Event Title

The Role of Millet in Pre-Roman Italy

Presenter Information

Scott Russell, Oberlin CollegeFollow

Location

King Building 335

Start Date

4-28-2017 4:30 PM

End Date

4-28-2017 5:50 PM

Abtract

The role of common millet in Roman society is a source of some argument between historical and archaeological sources. Through analysis of samples from one building in the village of Gabii, an early Roman site, local patterns of cultivation and consumption of millet can be ascertained. Samples ranging from 900 to 500 BCE were found to contain the charred remains of millet seeds. Charred plant remains provide data in many archaeological contexts as to the food being produced and consumed, fire being an important point in both processes. That millet is found in this state suggests that on this site millet was normally consumed by humans. This kind of archaeological evidence questions the class-influenced picture of millet versus more highly demanded grains such as wheat that was put forth by some classical writers and shows a more complex history of consumption than chiefly as animal fodder.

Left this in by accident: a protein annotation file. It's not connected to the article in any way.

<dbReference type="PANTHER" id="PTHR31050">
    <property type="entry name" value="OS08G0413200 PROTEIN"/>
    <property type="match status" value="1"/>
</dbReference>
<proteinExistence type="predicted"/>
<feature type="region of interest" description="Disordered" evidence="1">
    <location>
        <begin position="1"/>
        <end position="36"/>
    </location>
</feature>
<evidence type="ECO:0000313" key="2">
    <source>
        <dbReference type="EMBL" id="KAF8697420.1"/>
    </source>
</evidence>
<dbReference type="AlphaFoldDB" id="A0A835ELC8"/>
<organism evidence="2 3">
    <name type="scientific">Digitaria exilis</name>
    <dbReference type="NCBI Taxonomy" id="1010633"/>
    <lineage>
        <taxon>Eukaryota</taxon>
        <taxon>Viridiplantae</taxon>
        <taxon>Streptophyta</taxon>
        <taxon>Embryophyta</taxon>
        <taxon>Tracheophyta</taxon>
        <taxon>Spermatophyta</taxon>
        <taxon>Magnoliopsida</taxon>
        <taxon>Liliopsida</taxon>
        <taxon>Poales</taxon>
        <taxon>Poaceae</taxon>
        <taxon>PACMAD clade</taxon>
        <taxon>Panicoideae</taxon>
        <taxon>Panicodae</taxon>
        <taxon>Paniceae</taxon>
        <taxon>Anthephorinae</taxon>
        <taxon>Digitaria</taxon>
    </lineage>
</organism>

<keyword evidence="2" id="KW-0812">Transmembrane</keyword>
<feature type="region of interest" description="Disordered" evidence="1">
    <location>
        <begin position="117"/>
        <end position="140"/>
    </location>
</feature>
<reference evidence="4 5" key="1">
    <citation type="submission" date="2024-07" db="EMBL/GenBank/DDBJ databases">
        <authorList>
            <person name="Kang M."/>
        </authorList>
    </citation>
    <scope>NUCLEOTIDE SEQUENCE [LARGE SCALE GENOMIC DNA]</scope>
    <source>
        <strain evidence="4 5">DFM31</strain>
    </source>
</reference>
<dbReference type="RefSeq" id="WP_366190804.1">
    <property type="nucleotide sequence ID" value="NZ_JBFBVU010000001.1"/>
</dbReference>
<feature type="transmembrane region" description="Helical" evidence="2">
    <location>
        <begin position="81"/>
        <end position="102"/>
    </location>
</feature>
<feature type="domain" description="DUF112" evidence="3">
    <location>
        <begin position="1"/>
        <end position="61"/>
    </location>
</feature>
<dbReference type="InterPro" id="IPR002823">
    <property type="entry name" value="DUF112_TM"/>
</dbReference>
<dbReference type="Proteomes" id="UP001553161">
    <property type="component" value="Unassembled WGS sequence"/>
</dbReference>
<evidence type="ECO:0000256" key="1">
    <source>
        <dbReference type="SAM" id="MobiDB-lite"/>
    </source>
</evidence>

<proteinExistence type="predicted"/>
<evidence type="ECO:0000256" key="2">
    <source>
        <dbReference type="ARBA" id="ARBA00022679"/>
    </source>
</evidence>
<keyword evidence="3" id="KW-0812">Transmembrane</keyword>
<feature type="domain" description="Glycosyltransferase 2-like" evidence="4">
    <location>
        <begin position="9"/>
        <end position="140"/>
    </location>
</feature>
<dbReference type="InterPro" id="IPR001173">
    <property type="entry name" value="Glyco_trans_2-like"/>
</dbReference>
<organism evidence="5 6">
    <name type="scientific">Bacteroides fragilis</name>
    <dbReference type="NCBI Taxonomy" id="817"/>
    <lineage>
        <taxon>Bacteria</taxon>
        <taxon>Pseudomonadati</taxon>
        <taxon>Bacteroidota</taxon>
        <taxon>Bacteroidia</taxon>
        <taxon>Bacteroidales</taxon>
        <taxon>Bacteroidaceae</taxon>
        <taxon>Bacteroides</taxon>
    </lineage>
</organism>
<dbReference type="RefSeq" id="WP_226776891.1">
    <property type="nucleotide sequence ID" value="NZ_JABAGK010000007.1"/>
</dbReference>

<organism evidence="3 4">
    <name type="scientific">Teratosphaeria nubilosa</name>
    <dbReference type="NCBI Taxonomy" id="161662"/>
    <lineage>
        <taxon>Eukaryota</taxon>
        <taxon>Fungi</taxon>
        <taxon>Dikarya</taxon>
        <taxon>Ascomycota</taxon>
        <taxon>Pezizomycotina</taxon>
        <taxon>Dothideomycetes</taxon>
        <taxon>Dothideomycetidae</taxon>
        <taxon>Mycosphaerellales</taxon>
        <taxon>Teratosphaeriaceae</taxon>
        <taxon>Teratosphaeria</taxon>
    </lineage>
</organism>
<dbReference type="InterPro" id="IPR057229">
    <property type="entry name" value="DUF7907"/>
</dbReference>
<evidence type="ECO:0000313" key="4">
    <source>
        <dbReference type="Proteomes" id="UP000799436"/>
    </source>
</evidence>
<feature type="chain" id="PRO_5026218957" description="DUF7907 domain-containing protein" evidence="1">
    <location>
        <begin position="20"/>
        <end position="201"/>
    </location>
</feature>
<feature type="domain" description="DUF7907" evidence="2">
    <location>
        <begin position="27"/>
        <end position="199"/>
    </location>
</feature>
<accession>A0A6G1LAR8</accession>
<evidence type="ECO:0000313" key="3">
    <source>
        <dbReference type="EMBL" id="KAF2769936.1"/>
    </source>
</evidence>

Keywords:

archaeobotany, Millet, archaeology, Italy

Notes

Archaeological Studies Senior Project Panel
Session III, Panel 13 - Archaeological | Studies
Moderator: Amy Margaris, Associate Professor of Anthropology

Major

Archaeological Studies; Biology

Advisor(s)

Michael Moore, Biology
Marta Laskowski, Biology

Project Mentor(s)

Michael Moore, Biology
Laura Motta, Department of Classical Studies, University of Michigan

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Apr 28th, 4:30 PM Apr 28th, 5:50 PM

The Role of Millet in Pre-Roman Italy

King Building 335

The role of common millet in Roman society is a source of some argument between historical and archaeological sources. Through analysis of samples from one building in the village of Gabii, an early Roman site, local patterns of cultivation and consumption of millet can be ascertained. Samples ranging from 900 to 500 BCE were found to contain the charred remains of millet seeds. Charred plant remains provide data in many archaeological contexts as to the food being produced and consumed, fire being an important point in both processes. That millet is found in this state suggests that on this site millet was normally consumed by humans. This kind of archaeological evidence questions the class-influenced picture of millet versus more highly demanded grains such as wheat that was put forth by some classical writers and shows a more complex history of consumption than chiefly as animal fodder.